Kindness has persisted in a competitive world—cultural evolution can explain why
Recently, I was walking with some fellow parents after nursery drop-off when we came across a five-pound note lying on the pavement. We stood around it for a moment, a bit awkwardly, until someone suggested putting it on a nearby bench. Then one of the parents remarked that we'd probably have behaved differently—that is, we would have just taken the money—had we been alone.
This relates to a classic question in studies of human generosity: do we behave more selfishly when we aren't being observed? There is a lot of research on this with mixed findings. The debate rages on, across the psychological and biological sciences, as well as in popular culture, about whether kindness can exist in a competitive world.
Yet, despite a common theme of dismissing the ethical teachings of many organized religions worldwide, one of the points of Yom Kippur, the Jewish day of repentance, is to help us learn to behave better regardless of who is watching. There's an evolutionary beauty to the teachings of religions, which are the products of thousands of years of cultural change and refinement.
On Yom Kippur, many Jewish people spend much of—if not all—their day at synagogue. We fast and ask for forgiveness for the wrongs we've committed, and consider how we can improve ourselves. A major part of this is recognizing the customs of gift-giving in Judaism, which are given the umbrella term tzedakah.
Tzedakah has several features that help to guide us around generosity. Strangely, however, some of these also accord with expectations from evolutionary theory, which defines altruism as something that is possible only when we don't receive anything back—including adulation—for our charitable acts.
For example, there are, we're taught, levels of better or worse giving. Donating publicly is a lower level, while one of the highest is giving when neither the giver nor the receiver knows the other's identity.
It sounds like a trivial difference, but trying to give anyone anything anonymously is hard. (Have you tried?) We always have an impulse to tell others about our generous spirit, and fighting against that is combating our own evolutionary history, which encodes in us the desire for a good reputation just as much as a desire for attaining resources that help us to survive.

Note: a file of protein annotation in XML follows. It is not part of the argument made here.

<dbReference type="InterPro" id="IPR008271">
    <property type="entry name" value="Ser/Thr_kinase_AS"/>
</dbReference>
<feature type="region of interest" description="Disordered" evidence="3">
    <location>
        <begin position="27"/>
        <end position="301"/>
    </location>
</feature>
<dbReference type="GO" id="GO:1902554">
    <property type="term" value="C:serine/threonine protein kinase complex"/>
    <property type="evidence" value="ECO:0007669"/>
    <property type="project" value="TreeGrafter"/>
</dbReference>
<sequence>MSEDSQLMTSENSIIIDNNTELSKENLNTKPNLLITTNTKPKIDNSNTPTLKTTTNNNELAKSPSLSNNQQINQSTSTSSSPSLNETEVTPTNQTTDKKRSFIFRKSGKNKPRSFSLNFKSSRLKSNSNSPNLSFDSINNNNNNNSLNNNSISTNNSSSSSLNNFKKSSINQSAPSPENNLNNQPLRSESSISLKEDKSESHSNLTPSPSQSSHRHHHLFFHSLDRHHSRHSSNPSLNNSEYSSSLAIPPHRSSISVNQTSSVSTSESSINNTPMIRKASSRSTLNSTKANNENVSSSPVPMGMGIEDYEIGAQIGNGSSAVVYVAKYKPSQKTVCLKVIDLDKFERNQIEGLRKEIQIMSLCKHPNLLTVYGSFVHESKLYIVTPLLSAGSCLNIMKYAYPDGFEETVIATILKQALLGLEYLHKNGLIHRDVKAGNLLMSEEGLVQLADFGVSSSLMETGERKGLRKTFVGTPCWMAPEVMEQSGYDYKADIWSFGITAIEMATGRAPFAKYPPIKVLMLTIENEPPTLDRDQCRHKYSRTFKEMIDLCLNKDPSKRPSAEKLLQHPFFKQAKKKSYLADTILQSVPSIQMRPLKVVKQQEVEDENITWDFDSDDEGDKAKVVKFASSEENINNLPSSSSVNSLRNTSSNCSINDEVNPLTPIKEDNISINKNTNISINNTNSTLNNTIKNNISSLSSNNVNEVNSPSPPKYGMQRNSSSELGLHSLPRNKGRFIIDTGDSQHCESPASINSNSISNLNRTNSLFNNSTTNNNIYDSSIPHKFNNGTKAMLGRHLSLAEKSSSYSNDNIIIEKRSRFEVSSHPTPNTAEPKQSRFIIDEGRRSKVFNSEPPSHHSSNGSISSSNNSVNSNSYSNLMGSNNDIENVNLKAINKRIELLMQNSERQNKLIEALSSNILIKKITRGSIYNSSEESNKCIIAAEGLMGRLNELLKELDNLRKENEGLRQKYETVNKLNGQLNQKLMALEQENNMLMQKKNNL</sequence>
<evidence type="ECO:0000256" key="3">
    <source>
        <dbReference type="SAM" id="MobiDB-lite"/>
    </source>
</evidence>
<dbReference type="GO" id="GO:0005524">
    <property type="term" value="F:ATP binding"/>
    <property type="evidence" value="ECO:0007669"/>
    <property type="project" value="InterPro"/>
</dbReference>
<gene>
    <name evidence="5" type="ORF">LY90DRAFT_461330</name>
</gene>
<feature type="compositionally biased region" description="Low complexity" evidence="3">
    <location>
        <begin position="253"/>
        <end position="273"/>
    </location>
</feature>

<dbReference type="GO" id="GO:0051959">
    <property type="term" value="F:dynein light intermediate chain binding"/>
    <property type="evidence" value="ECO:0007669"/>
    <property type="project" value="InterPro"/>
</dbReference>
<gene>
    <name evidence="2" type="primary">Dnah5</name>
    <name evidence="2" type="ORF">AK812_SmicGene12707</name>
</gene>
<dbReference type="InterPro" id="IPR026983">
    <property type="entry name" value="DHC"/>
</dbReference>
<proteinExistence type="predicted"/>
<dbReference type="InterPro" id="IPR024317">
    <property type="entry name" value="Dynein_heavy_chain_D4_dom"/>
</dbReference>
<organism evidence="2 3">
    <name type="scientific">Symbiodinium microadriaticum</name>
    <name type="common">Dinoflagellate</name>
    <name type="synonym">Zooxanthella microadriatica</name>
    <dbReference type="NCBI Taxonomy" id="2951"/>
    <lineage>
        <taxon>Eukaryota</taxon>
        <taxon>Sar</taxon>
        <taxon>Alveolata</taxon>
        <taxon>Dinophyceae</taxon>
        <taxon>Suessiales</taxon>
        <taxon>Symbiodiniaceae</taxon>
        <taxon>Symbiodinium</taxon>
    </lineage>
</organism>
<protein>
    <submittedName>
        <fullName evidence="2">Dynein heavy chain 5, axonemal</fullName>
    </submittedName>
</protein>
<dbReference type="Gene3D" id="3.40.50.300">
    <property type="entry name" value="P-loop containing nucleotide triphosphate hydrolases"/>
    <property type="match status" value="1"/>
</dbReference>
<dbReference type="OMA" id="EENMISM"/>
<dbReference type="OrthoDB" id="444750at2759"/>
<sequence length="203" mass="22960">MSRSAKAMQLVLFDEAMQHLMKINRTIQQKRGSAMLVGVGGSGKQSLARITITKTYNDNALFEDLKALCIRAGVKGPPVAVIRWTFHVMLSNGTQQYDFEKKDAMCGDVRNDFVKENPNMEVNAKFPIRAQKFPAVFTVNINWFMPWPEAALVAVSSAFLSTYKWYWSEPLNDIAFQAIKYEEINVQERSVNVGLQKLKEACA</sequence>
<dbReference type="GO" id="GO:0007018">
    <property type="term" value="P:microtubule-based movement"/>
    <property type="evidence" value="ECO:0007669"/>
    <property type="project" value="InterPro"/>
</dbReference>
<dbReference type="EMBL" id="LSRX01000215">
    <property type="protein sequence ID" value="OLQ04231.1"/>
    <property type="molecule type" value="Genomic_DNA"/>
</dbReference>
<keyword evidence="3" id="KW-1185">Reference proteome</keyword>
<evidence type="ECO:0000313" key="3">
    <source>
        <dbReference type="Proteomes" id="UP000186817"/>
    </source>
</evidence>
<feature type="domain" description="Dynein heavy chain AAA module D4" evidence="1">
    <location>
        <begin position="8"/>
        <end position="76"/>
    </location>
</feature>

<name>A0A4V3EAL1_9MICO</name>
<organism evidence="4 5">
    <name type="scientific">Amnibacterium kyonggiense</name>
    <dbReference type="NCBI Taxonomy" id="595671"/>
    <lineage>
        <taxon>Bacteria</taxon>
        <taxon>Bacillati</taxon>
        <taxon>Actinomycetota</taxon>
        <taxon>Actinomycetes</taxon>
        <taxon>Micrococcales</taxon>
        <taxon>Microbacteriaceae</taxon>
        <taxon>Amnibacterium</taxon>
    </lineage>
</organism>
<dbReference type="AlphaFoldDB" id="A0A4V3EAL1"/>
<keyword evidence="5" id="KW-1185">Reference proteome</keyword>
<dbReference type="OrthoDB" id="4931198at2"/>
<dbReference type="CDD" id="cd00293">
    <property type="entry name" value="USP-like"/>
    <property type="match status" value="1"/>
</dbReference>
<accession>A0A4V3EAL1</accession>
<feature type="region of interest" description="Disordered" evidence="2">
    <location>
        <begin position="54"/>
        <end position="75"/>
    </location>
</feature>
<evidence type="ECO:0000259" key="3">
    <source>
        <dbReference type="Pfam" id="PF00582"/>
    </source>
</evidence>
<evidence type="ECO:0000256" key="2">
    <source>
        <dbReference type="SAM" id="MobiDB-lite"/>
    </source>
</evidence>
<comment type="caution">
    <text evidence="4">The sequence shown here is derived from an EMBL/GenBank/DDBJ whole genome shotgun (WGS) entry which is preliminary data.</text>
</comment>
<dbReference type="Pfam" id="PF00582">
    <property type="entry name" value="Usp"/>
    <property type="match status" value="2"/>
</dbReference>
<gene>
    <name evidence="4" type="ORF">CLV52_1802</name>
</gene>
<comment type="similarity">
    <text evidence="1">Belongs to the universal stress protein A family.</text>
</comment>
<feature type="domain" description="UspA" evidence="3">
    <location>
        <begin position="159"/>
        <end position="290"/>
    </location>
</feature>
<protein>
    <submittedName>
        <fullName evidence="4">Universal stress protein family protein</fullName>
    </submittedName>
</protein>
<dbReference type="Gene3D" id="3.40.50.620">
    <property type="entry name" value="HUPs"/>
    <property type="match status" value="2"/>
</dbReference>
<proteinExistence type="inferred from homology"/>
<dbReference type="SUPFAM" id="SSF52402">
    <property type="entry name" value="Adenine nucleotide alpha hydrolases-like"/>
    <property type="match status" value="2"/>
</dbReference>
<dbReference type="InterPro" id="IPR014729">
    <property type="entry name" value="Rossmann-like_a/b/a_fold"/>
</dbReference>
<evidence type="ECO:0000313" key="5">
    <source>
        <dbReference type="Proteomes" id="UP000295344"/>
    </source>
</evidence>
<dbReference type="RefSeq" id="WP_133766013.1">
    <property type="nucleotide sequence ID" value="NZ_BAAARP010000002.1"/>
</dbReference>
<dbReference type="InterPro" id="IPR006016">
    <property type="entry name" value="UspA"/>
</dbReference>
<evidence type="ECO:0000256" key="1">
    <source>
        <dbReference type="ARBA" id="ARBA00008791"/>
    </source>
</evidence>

It's no coincidence, for example, that when the anthropologist Polly Wiessner explored generosity in economic games among a group of hunter-gatherers, several asked her whether their donations really were anonymous.
We have a drive to keep others informed about—or to hide—our actions. And a set of principles derived from religious customs, such as tzedakah, helps us, in turn, to stifle those impulses.
Religious and cultural practices around the world offer similar guidance, helping humans to act in ways that benefit each other, rather than themselves and their families alone. The Bible's golden rule—often formulated as "treat others as you'd like to be treated"—is an interesting example because it has developed, independently, in numerous societies around the world.
Formulating ethical guidance around empathy helps maximize generosity across society: we'd of course want help if we were in the same situation as a homeless person.
This doesn't require organized religion. Hunter-gatherer groups, which better represent the circumstances our species evolved in, have many similar examples.
The Maasai people of Kenya practice osotua: relationships between people that operate based on need. When someone forms an osotua relationship (the term translates literally into English as "umbilical cord") with another, they enter into an unwritten contract to help their partner in times of need.
Cultural evolution—the spread and change of information that isn't encoded in our genes—helps to explain the ubiquity and complexity of these systems. Cultural changes are far faster than biology, allowing intelligent species like humans to develop behavioral adaptations for managing complex social environments.
The study of those changes has helped us to understand how we successfully spread around the world as cooperative groups. For example, biological evolution, including a reduction in testosterone, has helped humans be more cooperative, but cultural changes have accelerated this process.
Tzedakah, the golden rule, osotua, or any practice that helps to maintain good treatment of others in society, is the result of tens of thousands of years of cultural trial and error. The customs passed down over time are those that help us to thrive as cultural groups.
Moral philosophy has similar aims, though the major tenets of its different appearances—for example, Kant's categorical imperative, which in part focuses on how we should accept only those rules that everyone should accept—result from the reasoned approach of one or many people.
Many of us are taught these views in schools and universities. But unlike the more ancient religious tenets, they aren't often a part of our basic acculturation—though that doesn't mean they have any less to offer us. Both moral philosophy and guidance from our religions have much to teach us about how to overcome our selfish natures.
Nearly 2,000 years ago, Aristotle wrote that to be ethical, we shouldn't just follow a rule but aim to understand the purpose that rule serves. Evolutionary thinking illustrates that purpose clearly: cultural evolution helped us to conquer our selfish beginnings.
What's been passed down helps each of us to live peacefully in the societies we've inherited. Dismissing these teachings on any biased grounds—disliking religion, for one—is likely to leave us all worse off. Try to understand rules before you ignore them—and next time you find a fiver on the ground, you might think about the ancient dilemma your discovery represents.
Provided by The Conversation